By: Jasmine Kyles

When supporting a middle school classroom it’s not unusual to have students who are off-task. One of my daily challenges is getting my 6th grade student (we’ll call him Clark) to participate in activities with his math class. I find that he is sometimes off-task due to his recent re-integration into regular education classes. His way of learning concepts is a little different from most because he’s not used to the traditional classroom structure.

Clark finds it difficult to grasp concepts when multi-step instructions are given to the entire class. My role with Clark is to motivate and engage him when he feels over-stimulated. For example, when the teacher instructs the class to open their books and begin working on an assignment, I walk to Clark’s desk and make sure he has a pencil, paper, and book opened to the correct page. This offers Clark the one-on-one supplemental support that he is used to receiving in special education courses.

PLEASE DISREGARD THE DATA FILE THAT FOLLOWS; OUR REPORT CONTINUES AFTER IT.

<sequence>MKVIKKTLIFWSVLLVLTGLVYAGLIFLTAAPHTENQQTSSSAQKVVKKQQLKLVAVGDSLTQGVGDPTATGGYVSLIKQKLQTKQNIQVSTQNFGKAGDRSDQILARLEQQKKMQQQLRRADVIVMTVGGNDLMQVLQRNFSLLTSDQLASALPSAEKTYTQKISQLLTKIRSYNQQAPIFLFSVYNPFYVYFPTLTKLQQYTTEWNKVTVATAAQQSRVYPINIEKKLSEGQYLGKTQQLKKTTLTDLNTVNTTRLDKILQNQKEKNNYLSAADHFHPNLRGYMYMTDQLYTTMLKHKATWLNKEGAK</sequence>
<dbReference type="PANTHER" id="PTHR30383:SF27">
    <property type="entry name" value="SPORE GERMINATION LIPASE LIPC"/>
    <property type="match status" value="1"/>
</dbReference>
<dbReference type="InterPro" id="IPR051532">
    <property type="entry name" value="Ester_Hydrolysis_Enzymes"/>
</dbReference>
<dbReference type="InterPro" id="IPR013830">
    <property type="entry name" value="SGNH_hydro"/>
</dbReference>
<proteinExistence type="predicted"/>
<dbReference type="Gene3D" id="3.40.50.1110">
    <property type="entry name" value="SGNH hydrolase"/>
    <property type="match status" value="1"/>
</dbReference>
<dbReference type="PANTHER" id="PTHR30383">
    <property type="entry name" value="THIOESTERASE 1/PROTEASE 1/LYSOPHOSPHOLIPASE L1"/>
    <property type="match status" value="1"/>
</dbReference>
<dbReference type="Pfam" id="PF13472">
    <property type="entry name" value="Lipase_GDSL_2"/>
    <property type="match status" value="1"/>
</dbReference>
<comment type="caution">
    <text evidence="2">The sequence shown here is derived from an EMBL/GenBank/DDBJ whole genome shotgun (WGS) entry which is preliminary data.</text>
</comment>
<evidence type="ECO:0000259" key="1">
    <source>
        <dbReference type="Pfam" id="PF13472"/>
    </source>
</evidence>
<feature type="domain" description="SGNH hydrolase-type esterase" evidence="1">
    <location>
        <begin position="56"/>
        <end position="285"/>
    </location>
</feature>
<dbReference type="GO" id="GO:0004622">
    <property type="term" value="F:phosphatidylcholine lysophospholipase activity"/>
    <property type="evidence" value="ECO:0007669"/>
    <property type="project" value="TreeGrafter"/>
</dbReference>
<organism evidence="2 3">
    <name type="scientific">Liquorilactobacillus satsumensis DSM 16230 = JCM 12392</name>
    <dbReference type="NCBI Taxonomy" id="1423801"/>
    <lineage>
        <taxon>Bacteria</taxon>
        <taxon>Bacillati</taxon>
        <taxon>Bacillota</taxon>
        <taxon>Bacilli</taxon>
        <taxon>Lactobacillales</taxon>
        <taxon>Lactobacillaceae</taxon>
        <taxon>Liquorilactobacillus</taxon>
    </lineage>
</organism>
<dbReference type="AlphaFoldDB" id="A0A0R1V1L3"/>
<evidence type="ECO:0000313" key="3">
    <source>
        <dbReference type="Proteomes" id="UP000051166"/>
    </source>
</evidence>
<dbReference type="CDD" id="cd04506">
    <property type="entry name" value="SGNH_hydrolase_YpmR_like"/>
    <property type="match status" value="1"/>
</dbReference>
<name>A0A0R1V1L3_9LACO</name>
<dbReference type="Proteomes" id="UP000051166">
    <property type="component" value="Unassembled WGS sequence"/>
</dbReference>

Some days Clark is unresponsive to my one-on-one instructions and chooses to do nothing. I don’t let it discourage me, however, or get in the way of providing him with the service he deserves. As a strategy, a few weeks ago I began greeting Clark with comments like “Hello, my successful student” or “You’re going to be great today.” At first, Clark seemed agitated by these phrases, and I assume it is because he wasn’t used to hearing them. Most recently I’ve seen him become excited when I recognize him for what I know he is capable of accomplishing in the future.

You’re probably wondering where I’m going with this story, but at City Year one of our values is ‘Social Justice for All.’ In our service we work with many types of students, and there is no one education plan that works for everyone. Meeting each child where they learn provides them the greatest chance at academic success. I see this year, my City Year, as an opportunity to make strides towards a more equitable and fair society for all who seek an education.

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